Steeling ourselves for the future

In our ongoing efforts to (a) make this building glorious again and (b) try to forget our current circumstances, I plan to show you we have completed some minging jobs which no one in their right minds would undertake for fun. Sorry, not sure where that came from, but I have read and heard so many weird things that I simply can’t believe over the last few days that I think it is affecting my writing style…

You may recall we are having to dig out this ‘spoil’ – currently at about 5 foot deep – to clear what will become an emergency escape route. There is a huge rock at the entrance to this clearing which prevents us mechanising this stage so…

…we pull the waste down with a pick and/or rake, fill buckets, and then take the spoil away. Some is soil, some is old builders rubble, and rather disgustingly some is an old glass graveyard. I have moved countless old broken bottles and shards of glass, and there is still much more to move. This technique is relatively efficient, but exhausting so…

…we let Charley give us a hand in the late afternoon of the day we ‘broke through’ whilst I went for a sit down.

The trench now runs from behind the single storey extension right through to behind the long (cloister) corridor. We just need to move lots more spoil and the escape path will be ready for use.

At the other end of the trench is Rocky, the large block to our mechanising the task. We have not yet managed to move it, but we have spoken to someone with a brilliant plan. When some materials arrive, we will be able to show you how we plan to deal with it.

In the meantime, someone has scuffed up my lovely new lawn-seedings…

…clearly they had an urgent need to practice their three-point turn, but did it really have to be here?

With the cafe and rooms shut, we have -rather decadently – taken to actually having weekends off. But this Bank Holiday Monday, I asked Mike to take pity on me and help me finish demolishing the chicken shed because it had become rather unstable, and I wasn’t strong enough to give it the coup de grace. Mike and the sledgehammer got busy, whilst I moved waste away…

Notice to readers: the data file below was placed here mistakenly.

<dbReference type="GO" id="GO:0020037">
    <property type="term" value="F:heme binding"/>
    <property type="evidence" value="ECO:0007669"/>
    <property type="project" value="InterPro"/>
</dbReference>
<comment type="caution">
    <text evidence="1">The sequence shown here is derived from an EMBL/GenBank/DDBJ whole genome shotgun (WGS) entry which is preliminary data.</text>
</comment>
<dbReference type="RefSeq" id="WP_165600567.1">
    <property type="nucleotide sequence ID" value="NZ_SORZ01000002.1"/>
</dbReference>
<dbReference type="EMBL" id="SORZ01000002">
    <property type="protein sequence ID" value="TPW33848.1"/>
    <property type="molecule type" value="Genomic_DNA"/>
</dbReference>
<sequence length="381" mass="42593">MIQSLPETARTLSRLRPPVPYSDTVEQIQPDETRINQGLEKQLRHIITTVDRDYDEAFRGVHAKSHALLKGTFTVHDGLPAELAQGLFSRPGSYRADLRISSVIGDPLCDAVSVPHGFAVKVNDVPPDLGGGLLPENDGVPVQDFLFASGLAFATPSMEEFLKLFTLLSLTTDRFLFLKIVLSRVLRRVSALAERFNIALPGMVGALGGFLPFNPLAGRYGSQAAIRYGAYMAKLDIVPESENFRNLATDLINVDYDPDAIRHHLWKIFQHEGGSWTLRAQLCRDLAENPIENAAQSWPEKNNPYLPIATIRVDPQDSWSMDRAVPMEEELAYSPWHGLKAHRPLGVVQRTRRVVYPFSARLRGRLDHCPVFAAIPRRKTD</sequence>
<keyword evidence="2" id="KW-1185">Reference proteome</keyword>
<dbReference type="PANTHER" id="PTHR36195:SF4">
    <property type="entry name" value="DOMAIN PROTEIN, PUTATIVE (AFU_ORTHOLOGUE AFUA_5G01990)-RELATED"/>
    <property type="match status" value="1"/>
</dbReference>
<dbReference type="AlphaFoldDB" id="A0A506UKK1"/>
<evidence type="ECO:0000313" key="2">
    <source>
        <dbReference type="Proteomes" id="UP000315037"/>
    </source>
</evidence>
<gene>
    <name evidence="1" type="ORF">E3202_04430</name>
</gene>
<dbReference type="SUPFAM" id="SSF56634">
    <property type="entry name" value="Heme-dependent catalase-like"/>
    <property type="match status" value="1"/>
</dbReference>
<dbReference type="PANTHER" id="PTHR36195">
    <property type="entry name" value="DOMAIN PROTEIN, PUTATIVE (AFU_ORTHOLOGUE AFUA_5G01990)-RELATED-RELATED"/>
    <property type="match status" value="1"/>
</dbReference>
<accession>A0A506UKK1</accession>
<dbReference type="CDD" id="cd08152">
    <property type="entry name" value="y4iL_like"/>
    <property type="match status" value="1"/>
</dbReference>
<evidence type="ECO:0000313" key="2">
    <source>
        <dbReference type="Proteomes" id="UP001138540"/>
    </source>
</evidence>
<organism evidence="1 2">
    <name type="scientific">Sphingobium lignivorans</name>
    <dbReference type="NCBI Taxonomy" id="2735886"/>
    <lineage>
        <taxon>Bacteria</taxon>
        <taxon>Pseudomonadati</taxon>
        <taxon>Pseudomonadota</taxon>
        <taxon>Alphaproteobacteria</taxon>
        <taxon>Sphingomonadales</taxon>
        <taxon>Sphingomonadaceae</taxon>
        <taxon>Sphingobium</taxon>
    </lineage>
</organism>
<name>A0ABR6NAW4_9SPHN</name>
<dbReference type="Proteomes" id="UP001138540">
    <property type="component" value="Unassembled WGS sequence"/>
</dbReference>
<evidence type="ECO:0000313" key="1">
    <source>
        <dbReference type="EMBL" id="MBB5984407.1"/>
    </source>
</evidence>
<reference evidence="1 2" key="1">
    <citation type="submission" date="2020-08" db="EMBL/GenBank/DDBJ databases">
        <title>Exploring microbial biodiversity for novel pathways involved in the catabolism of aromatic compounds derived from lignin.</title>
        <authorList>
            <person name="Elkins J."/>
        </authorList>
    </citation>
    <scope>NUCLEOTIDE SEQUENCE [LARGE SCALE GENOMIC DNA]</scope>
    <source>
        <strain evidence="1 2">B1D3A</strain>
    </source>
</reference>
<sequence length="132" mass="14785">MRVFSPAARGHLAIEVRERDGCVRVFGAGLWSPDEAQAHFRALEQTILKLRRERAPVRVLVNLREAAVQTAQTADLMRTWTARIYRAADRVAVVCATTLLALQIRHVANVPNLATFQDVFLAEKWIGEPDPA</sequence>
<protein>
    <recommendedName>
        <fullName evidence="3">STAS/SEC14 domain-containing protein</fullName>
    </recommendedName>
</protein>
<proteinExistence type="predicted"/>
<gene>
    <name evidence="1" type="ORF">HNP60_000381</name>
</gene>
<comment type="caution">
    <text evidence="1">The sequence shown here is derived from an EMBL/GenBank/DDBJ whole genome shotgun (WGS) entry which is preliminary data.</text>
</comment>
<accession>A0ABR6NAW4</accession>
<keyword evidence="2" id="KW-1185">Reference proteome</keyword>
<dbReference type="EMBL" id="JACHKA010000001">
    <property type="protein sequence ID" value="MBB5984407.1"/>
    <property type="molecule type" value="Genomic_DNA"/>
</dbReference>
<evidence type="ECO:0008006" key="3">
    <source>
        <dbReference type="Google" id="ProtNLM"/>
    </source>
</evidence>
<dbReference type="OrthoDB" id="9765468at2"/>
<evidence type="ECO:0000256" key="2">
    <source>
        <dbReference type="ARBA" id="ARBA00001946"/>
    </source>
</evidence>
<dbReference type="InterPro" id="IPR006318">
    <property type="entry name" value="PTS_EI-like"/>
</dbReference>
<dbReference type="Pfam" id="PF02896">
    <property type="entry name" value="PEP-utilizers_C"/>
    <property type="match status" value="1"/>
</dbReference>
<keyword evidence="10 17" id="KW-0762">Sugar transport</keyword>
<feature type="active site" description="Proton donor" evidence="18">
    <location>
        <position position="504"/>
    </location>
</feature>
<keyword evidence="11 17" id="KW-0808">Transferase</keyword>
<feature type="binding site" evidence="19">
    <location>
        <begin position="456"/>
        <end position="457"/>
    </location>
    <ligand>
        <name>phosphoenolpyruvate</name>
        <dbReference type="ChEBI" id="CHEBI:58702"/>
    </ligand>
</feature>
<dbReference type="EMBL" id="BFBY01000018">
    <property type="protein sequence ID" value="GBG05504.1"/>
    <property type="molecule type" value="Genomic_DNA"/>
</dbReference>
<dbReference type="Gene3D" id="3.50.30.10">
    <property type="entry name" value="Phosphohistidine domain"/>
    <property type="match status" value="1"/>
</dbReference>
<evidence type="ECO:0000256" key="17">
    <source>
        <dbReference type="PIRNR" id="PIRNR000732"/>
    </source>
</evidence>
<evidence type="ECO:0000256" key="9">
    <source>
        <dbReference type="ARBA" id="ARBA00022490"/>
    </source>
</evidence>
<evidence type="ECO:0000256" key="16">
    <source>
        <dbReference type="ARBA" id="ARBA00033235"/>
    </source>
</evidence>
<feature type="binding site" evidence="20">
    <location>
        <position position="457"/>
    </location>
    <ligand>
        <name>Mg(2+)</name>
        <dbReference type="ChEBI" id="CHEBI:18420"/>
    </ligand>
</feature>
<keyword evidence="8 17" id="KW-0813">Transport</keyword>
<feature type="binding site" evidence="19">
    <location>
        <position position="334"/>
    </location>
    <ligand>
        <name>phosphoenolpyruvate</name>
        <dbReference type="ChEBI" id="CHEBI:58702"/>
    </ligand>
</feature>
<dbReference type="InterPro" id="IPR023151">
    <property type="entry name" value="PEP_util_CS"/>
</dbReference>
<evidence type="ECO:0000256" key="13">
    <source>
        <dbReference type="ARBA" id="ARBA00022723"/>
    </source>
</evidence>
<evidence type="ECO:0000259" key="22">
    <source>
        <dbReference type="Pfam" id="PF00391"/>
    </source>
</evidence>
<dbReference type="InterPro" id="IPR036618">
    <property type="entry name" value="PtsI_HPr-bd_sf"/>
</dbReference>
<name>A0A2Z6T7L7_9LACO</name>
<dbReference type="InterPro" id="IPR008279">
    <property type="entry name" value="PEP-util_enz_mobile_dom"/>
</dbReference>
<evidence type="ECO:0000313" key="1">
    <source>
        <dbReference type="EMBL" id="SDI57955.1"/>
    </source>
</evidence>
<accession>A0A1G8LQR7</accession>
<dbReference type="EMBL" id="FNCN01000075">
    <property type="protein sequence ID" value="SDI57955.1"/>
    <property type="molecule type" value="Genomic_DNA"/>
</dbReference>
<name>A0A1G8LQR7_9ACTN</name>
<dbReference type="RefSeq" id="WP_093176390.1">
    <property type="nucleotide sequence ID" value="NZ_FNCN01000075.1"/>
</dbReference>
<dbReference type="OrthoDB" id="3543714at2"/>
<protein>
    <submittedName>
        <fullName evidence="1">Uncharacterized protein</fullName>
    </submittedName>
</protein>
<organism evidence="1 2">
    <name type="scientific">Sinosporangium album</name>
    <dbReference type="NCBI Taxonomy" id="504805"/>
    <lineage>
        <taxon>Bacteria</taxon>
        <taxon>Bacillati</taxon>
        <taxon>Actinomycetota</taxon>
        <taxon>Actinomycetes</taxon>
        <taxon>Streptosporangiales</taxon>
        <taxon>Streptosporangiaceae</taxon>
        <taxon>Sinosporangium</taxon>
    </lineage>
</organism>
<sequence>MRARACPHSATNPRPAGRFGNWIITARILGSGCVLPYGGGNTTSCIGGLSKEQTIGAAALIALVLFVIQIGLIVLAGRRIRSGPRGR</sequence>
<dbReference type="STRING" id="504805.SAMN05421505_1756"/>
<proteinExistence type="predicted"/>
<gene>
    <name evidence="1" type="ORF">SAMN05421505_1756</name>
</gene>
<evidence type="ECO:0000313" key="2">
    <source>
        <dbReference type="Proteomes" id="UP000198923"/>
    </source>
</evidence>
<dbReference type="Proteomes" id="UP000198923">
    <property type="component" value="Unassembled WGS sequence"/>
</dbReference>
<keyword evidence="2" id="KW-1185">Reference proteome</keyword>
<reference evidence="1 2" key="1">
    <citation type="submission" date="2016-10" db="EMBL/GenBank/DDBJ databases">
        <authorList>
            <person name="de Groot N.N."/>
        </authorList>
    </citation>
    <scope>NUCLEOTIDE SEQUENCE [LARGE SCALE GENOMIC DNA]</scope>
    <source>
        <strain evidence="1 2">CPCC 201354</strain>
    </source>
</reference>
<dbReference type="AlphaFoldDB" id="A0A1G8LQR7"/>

…until the point when we leant against a front corner each and pushed it over. We then took the roof apart and lifted the wooden floor before moving the wood away, leaving just the slate waste that was under the floor to move another day.

The rubbish is now piled up awaiting the next stage, but my relief at having removed the rotten, smelly, unstable eyesore of a shed is profound.

Another great relief is that we have moved the old emergency stair case, which has been stranded for a couple of years on the rock behind the building because they were too heavy to move. One of our near neighbours, Niall Barker, used his arc welding gear to cut them apart and move them to the car park, and is currently welding the sections all back together. Once this is done, we have an idea of where to put them.

On the subject of steel, we also took delivery of four RSJs ready to form two new doorways in the house. More of that, I hope, next time.

Yesterday and today, Mike and I installed the guttering to the long corridor…

…and then finished the insulation of the long corridor, followed by replacing the windowboard.

Yes, I know it still looks like there is a bit to do, but sometimes (or do I mean all the time?) it is important to look only at the immediate, since sufficient unto the day are the troubles thereof.

As for continuing with this work, I think I just need to follow my instincts, which I think are likely to be at least as good as those of some other people.

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